Spurs spank Man United, Bournemouth stuns Chelsea, and the top-four race is on

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Tottenham celebrates <a class="link rapid-noclick-resp" href="/soccer/players/christian-eriksen/" data-ylk="slk:Christian Eriksen">Christian Eriksen</a>’s opening-minute goal against <a class="link rapid-noclick-resp" href="/soccer/teams/manchester-united/" data-ylk="slk:Manchester United">Manchester United</a> on Wednesday. (Getty)
Tottenham celebrates Christian Eriksen’s opening-minute goal against Manchester United on Wednesday. (Getty)

If there is a lasting image from the most consequential evening of Tottenham’s Premier League season thus far, there is no doubt about the direction in which that image is moving.

There’s no single snapshot. No single moment. But there was a pattern. A pattern flowing toward Manchester United’s goal, with Tottenham attackers impeded only by a few scrambling Red Devils. It repeated itself on an endless loop that had Jose Mourinho shaking his head in exasperation midway through the second half.

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From the very first second of a clash that could have significant implications come May, Spurs sprinted past a disorganized and therefore overwhelmed United. They scored two, but easily could have had four or five. They exploited United’s flaws, which were as apparent as ever. They bagged a convincing 2-0 victory.

And with a little help from Bournemouth at Stamford Bridge, they blew open a top-four race that, heading into the day, very easily could have closed up around four teams.

Tottenham narrowed the gap between second place and fifth to five points, and the gap between fourth and fifth to two. They announced themselves as a major player in the battle for three available Champions League spots as the late-winter grind begins.

With Chelsea stunned by Bournemouth, 3-0 at home, the race is handicapped in an enticing way. Spurs, still in fifth on 48 points, might be the best of the four contenders below Manchester City. Chelsea and Liverpool, wedged in the middle on 50 points, are surely the two most inconsistent. And United, still with a three-point edge in second, might be the worst of the four.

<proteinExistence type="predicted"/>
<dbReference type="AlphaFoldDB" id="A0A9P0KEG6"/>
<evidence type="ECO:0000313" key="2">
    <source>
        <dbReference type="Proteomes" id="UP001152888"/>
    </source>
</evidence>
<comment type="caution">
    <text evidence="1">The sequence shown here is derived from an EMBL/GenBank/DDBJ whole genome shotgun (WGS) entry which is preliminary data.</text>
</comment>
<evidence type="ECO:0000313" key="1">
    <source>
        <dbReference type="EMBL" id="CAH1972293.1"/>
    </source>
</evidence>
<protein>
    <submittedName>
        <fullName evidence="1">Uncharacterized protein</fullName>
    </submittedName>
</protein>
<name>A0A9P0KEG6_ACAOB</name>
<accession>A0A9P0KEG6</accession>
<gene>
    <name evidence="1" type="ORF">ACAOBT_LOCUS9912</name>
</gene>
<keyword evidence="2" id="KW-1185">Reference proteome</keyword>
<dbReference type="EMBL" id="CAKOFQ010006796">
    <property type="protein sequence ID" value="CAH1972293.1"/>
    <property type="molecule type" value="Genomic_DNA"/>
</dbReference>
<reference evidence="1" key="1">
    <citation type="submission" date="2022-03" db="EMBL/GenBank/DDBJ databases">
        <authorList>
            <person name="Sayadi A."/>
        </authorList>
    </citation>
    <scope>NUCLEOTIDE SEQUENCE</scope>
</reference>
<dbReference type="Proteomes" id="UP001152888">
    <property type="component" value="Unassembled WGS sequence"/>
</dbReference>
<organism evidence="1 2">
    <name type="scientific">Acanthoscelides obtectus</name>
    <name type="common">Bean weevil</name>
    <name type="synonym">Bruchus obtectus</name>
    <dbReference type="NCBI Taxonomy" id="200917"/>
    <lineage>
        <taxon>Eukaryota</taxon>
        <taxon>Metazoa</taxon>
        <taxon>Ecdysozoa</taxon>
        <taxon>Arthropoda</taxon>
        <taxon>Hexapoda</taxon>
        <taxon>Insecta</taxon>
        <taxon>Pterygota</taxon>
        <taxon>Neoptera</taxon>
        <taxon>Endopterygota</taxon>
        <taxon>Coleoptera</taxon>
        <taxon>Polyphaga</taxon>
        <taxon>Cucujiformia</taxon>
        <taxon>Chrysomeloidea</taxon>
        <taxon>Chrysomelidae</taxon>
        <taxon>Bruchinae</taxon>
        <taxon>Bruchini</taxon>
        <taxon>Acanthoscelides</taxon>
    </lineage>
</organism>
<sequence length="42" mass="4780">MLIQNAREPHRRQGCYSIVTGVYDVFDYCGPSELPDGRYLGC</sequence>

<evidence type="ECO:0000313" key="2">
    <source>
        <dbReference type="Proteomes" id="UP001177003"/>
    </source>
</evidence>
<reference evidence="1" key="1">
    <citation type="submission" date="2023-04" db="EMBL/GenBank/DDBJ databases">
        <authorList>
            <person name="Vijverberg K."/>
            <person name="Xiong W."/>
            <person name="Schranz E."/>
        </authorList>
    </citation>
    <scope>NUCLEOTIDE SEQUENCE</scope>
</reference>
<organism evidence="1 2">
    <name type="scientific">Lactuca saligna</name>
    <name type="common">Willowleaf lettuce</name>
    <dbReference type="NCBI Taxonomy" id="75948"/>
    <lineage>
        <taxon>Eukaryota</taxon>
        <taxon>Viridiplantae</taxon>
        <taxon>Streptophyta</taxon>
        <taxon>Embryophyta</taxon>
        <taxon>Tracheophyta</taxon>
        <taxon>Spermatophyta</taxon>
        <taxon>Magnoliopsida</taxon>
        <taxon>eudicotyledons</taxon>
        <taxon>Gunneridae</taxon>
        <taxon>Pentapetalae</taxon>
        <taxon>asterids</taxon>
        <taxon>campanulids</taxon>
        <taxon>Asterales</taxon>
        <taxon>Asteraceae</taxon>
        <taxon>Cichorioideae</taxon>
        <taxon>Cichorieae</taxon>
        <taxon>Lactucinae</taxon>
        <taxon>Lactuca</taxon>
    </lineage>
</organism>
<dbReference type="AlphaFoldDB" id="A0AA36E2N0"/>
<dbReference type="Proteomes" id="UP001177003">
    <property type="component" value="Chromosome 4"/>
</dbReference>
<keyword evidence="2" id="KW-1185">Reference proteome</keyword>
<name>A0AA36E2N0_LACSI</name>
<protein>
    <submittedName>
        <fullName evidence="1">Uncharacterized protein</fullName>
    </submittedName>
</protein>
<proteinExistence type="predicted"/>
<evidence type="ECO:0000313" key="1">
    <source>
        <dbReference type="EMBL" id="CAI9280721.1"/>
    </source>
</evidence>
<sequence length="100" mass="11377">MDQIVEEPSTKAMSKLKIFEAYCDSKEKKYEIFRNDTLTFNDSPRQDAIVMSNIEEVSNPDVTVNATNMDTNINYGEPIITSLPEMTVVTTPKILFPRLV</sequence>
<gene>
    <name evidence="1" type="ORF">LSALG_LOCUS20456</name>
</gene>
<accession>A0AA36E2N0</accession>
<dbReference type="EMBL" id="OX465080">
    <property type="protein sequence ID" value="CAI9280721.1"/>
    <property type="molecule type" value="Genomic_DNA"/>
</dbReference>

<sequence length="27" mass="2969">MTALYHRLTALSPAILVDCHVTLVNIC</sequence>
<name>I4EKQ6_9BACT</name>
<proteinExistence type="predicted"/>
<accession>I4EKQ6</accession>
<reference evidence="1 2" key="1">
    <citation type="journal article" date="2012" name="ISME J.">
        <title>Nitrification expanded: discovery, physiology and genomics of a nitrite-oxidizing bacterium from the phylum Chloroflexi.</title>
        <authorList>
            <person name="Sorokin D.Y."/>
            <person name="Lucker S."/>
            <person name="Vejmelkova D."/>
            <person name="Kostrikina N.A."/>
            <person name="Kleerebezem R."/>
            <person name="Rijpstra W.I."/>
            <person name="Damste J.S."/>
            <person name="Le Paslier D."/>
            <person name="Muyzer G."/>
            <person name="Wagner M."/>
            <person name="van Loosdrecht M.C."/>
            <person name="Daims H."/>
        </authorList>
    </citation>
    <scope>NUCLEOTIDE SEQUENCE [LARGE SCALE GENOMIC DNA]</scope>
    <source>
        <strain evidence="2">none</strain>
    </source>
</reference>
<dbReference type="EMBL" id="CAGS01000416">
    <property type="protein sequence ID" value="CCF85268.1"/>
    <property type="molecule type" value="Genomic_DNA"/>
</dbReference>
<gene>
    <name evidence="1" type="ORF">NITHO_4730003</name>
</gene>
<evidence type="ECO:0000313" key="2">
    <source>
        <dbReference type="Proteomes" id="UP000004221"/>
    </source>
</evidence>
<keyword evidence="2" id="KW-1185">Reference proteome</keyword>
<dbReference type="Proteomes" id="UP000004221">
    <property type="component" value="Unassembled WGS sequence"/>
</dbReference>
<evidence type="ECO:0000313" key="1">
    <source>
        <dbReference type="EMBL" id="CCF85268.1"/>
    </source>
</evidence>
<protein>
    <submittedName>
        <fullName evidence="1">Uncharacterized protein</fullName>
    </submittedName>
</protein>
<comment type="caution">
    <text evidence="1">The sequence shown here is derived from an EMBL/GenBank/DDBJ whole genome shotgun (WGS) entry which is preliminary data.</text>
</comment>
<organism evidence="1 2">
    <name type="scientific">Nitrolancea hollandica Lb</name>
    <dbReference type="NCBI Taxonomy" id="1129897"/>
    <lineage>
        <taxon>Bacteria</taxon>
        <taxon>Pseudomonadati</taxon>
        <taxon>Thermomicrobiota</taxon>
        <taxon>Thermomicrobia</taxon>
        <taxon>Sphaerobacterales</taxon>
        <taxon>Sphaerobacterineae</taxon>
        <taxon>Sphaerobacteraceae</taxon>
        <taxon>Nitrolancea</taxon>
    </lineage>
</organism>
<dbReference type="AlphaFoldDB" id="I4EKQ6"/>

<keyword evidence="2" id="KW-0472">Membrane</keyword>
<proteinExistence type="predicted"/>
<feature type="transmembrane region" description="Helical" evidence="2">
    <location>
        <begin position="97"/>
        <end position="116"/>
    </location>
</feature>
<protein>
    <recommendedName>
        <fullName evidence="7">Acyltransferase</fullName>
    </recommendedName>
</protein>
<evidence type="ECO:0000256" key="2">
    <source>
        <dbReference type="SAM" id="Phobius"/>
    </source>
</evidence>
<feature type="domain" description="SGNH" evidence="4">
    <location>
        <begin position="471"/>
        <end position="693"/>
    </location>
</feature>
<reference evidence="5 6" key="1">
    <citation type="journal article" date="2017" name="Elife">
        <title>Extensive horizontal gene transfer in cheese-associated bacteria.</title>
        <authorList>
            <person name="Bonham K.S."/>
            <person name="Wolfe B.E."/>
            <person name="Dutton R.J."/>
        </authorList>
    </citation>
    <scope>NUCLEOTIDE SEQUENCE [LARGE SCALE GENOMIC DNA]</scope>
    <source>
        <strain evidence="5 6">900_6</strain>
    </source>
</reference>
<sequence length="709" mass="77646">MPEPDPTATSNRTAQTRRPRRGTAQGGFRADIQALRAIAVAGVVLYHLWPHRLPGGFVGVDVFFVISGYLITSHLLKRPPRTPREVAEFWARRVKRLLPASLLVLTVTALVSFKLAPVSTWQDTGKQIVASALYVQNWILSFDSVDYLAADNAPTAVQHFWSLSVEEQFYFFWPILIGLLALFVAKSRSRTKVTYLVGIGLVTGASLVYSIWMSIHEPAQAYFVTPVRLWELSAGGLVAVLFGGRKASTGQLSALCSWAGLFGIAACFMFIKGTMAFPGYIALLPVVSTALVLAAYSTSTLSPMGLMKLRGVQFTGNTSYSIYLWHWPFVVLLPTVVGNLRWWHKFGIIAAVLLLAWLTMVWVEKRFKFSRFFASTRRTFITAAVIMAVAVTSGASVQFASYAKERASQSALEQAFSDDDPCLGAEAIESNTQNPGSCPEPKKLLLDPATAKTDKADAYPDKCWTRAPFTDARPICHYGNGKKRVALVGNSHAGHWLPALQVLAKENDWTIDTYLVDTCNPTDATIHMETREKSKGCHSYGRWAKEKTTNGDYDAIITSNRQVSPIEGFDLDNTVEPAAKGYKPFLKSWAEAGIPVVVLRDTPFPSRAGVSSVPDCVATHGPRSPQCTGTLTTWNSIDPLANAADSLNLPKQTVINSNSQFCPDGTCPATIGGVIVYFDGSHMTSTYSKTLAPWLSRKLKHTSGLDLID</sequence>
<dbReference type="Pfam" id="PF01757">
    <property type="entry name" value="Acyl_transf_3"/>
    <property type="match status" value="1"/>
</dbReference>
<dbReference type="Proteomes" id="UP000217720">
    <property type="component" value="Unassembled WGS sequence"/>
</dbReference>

United made the most noise in January with the signing of Alexis Sanchez. But Sanchez won’t solve its problems. He might even exacerbate them. United’s midfield is remarkably fractured and lacking. The disconnect between the 2 and 3 of the 4-2-3-1 is startling. It’s unprecedented for a Jose Mourinho-coached team. And it’s the main reason United hasn’t pulled away in second place.

The aforementioned lasting image, of red- and white-clad players both streaming toward David De Gea’s goal, invariably featured Paul Pogba and Nemanja Matic out of position. It featured them trailing Harry Kane, Dele Alli, Christian Eriksen and Heung-Min Son.

Spurs danced around those two, and around the three-man attacking midfield line of Sanchez, Jesse Lingard and Anthony Martial. None of these three take on much defensive responsibility. As a result, United’s pressure on the ball in midfield was completely non-existent.

Mourinho pleaded with his players on the sideline. But there was nothing he could do. His failures have come in training. There was nothing he could do to reverse them under the Wembley floodlights.

And at the end of a night that could have seen the Red Devils jump six points clear of third place, and 11 points clear of fifth, they still have plenty of work to do. So does Mourinho. So do his players. Because their problems are real. They aren’t going anywhere. And they’ve dragged United back down into a true top-four scrap.

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Henry Bushnell covers global soccer, and occasionally other ball games, for Yahoo Sports. Have a tip? Question? Comment? Email him at henrydbushnell@gmail.com or follow him on Twitter @HenryBushnell.

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